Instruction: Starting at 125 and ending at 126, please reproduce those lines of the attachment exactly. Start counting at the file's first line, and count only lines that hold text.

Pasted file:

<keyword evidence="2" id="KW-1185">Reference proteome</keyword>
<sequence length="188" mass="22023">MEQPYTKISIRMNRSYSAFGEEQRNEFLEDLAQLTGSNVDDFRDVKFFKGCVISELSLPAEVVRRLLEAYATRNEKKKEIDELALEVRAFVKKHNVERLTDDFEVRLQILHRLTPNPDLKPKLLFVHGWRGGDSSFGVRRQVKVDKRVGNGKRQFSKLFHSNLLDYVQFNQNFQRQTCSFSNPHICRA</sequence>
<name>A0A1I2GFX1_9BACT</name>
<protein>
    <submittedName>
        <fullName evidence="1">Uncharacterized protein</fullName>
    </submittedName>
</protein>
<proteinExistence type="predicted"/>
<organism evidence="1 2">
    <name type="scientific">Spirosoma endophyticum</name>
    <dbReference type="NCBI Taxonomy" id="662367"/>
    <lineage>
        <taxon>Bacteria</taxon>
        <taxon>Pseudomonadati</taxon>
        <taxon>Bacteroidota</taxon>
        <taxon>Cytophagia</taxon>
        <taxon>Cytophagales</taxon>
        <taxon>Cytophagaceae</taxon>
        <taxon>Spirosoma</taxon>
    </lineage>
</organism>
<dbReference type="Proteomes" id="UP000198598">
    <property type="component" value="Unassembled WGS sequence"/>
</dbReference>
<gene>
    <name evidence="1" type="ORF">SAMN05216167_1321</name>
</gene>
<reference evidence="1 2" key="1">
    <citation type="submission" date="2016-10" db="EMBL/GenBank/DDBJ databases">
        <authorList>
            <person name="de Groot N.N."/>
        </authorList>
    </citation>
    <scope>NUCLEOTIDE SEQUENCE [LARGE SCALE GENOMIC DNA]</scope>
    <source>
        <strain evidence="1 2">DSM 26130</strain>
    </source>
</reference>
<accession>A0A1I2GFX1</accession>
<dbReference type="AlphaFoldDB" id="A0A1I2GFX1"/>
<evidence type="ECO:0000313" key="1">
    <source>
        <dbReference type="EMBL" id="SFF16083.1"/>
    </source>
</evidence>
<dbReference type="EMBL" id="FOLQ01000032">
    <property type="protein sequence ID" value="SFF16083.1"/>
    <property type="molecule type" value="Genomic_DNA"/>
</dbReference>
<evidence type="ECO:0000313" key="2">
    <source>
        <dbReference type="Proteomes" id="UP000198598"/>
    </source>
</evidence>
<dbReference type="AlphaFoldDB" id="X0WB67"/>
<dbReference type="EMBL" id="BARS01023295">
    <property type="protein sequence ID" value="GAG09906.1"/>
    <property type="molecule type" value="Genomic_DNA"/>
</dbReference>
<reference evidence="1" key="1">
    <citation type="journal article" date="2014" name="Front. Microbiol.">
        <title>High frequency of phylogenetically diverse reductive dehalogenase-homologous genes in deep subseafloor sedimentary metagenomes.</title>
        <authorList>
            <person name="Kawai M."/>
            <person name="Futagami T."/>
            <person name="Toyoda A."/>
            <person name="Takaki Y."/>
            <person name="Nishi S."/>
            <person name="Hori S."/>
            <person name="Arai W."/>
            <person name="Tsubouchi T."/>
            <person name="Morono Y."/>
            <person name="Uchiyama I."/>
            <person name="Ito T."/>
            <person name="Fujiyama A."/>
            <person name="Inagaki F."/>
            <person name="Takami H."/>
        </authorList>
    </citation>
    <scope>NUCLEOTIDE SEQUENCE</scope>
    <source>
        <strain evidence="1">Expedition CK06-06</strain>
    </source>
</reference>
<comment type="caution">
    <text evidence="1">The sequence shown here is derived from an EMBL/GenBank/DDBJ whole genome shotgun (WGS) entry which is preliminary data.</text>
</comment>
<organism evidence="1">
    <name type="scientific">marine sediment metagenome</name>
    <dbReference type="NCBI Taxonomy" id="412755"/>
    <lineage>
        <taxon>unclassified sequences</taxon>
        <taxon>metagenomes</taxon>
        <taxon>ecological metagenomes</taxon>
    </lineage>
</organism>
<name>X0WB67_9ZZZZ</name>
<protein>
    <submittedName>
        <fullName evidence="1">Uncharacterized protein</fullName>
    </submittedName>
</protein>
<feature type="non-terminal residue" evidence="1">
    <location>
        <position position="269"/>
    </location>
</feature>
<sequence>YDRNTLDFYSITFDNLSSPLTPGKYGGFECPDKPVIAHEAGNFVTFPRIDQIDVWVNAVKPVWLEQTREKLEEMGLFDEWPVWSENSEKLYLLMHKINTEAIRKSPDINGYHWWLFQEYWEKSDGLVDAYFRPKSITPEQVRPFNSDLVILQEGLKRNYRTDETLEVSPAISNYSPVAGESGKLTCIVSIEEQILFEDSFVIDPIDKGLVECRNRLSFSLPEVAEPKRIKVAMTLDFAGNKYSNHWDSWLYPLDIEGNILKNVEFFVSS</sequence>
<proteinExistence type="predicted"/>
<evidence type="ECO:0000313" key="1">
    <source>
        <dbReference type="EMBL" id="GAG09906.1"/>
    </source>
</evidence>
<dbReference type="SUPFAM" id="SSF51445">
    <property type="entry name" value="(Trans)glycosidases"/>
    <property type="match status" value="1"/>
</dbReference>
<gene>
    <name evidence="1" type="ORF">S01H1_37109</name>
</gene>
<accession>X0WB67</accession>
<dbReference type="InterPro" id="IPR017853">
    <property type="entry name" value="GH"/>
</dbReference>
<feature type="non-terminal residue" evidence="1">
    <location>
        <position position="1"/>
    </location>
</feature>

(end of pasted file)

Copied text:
    <property type="entry name" value="GH"/>
</dbReference>